The three hundred and eighty-third åsic- Uppe med tuppen!- Being an early bird!

A recycled blogpost from my visit in Pitman New Jersey 2014!1946345_1200_675.jpg (612×344)

I have noticed that one good thing with travelling across time zones is that there is a good chance to change bad habits! 😀

I agree completely with the Swedish saying ”Morgonstund har guld i mund”

Generally I do get up in the morning and start my day, but I’m not really awake…Here, six hours after my regular time zone, I have decided to get up whenever I feel alert, although it’s not ”six o’clock” as usual… Today the hour I woke up was 5.30 and I didn’t mind!

 

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Yesterday night when I accidently woke up in the middle of the night, I got a snapchat from one of my daughters. I replied…although I was tired, saying ”it’s in the middle of the night!” HER snapchat was a very alert and neat pic of herself and her friend singing and playing the guitar at school and I thought: ”Oh, NO! Not NOW! I’m TIRED!” …but it also made me aware of the wonder of TIME.

I’d say TIME is a phenomenon human beings invented. My host HERE would say ”We (the AMERICANS) invented time!” … And honestly, since time flies, I don’t have time to do my homework and find out for real who ”invented” what we all refer to as time.

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I do however enjoy the many aspects of time that make a life worth living. What if we never had any sunsets? What if you couldn’t wake up an early morning in late May in Sweden go and get your Dalademokraten, and have a cup of coffee outdoors while letting the sun warm your face. What if you couldn’t catch a flight to the USA and try to leave the sunrise behind you? There is however one thing I don’t appreciate about the way WE adjust to time. I understand why we all need to do the daylights saving change of time but having said that, I must admit I’m probably the most tired person on earth when we change all our clocks in the spring. I am probably also the luckiest person next weekend when I get my reward for struggling every morning for several months. Kronblom might be TOO lazy, but he is for sure the caracter I think of, connected to the words ”lazy” or ”relax”.

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Here, during my visit in NJ, I have noticed that I do have a serious chance to give myself the treat of feeling alert at five in the morning! That’s amazing and I love the calm and relaxed morning I get in return for getting up early. The lunch break in Sweden is up, but here we haven’t yet started our day. When I get back from school this evening, my Swedish friends will be on their way to bed… I can now see why there is a slight problem finding decent hours to chat online with a person from another part of the world. Being here is being ”right in the middle of things” when it’s a decent hour on the other side of the Atlantic Ocean… I’d better keep that in mind when I get back home to Sweden again! It has been said many times in Latin (Carpe Diem), not quite as many in Swedish, but it is an important thing to remember:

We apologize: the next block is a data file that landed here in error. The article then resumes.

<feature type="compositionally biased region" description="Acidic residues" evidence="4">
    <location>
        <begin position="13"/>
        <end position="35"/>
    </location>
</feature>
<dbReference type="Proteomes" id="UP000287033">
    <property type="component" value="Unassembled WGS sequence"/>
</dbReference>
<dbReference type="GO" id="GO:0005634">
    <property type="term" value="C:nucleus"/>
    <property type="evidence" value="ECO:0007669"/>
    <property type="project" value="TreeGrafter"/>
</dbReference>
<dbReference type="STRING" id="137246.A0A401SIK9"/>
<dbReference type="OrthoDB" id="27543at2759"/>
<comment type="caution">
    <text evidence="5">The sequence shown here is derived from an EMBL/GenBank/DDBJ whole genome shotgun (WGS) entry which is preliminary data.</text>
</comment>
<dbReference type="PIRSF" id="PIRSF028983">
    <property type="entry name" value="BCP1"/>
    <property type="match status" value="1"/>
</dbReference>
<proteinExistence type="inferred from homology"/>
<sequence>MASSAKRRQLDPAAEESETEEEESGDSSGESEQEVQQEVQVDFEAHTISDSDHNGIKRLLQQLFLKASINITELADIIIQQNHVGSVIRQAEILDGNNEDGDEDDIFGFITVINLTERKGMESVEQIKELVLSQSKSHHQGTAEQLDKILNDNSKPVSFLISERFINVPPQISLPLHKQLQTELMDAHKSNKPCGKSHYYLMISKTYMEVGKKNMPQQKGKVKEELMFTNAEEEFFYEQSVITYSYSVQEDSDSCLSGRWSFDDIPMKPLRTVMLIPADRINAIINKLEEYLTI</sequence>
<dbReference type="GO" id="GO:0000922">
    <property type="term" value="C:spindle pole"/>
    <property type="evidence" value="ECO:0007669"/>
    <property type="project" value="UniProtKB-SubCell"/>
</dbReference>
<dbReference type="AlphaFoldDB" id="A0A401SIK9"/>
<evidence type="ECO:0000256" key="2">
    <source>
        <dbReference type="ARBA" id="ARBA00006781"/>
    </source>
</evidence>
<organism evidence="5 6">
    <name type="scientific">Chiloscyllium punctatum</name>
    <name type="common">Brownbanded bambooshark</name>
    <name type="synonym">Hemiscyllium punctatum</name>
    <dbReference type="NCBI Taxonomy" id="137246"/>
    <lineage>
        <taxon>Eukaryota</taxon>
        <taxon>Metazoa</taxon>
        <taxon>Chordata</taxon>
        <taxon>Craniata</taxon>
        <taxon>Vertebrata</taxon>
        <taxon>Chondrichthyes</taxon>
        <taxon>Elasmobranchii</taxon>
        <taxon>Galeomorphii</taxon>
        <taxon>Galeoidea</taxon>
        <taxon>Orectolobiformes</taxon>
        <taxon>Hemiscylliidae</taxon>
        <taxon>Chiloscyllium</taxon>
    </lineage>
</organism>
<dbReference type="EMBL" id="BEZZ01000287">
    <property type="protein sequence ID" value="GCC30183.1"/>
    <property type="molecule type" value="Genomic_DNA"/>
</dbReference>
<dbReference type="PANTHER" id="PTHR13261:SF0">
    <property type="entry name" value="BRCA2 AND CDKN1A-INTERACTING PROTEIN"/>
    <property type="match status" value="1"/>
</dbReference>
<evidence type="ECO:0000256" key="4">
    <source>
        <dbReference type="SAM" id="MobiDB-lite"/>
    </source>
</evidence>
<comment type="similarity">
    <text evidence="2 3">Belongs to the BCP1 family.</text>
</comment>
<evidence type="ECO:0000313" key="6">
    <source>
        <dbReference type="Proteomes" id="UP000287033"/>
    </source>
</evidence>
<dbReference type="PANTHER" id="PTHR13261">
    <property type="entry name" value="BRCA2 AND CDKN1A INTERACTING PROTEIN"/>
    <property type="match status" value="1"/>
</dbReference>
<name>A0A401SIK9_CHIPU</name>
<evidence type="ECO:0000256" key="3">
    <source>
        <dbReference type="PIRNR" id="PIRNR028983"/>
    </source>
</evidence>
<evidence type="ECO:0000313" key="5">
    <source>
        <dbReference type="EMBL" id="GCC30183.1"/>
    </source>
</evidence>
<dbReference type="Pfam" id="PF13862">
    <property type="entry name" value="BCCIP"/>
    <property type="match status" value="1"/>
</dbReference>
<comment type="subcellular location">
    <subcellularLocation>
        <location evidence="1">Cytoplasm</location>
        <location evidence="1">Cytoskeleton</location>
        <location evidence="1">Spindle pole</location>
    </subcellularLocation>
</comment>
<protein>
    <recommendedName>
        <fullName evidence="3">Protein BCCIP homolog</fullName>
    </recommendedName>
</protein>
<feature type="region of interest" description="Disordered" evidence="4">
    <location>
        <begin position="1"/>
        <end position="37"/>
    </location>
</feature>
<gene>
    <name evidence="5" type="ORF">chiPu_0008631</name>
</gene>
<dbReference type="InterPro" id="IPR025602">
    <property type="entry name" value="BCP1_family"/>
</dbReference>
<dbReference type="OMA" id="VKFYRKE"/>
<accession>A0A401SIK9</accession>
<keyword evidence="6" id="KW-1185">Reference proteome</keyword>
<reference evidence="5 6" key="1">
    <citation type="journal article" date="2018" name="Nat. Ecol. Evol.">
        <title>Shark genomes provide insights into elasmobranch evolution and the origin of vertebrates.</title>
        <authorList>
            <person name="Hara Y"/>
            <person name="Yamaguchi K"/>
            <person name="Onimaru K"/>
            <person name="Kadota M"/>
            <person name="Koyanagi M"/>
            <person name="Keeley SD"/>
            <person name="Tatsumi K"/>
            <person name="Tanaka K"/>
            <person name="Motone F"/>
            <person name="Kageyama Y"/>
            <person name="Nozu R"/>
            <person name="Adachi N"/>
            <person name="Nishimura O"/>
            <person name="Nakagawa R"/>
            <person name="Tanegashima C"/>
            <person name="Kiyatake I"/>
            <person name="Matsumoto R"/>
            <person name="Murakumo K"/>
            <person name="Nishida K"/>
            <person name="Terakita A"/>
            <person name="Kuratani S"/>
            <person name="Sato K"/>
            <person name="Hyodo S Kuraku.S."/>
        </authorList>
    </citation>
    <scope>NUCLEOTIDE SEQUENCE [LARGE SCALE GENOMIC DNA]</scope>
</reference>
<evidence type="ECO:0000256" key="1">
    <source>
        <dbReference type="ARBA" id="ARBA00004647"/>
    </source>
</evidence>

Fånga dagen! 

The three hundred and eighty-second åsic- Second Day in an American Teacher’s Hectic World

Everybody likes Pitman, #asaole

A recycled blogpost from my visit in Pitman New Jersey 2014!

At home I don’t teach English, but Swedish as a Second Language. This evening I had the great opportunity to visit an adult learner’s group in Spanish at a College not far from where I am. The students were all taking lessons in Spanish, but volunteered to talk to me about what the conditions are for adult learners at this level in the school system. I found our conversation most interesting and will share their viewpoint with both my students and my teaching friend at basic level of English.

Earlier today I first met with a few children with special needs. I shared with them a few thoughts on what it is like to live in a country where we have monopoly money and a” fairy-tale-like” reality with a king…

I also had a chance to contribute with Swedish words in grade six while they were taking a Spanish lesson about furniture in different rooms of a house. Then I discussed with a group of eightgraders why so many Swedes left Sweden a hundred years ago.

I then had a nice and long chat with one of the teachers who has been a resident of Pitman almost all her life, apart from a short period down south. She told me all there is to know about the little town and I was happy to learn all that first hand, rather than read about it.

On Friday a few of the teachers have planned for a Sweden day, where the students will be getting a whole lot of information about Sweden, but also try some typical Swedish activities. I will contribute with a slideshow about Sweden and explain why the Dala horse is a symbol for  Sweden. The collaboration with an art teacher at this school also led to an idea where we let the kids know a little about how one can paint a typical ”kurbits”.

Tomorrow we’re off to Atlantic City, my teaching friend and I. We will study ESL as the NJ authorities wants it to be. I look forward to that very much. I don’t need anyone to rock my cradle! I am exhausted, but I’m having so much fun! Teaching is my life! ❤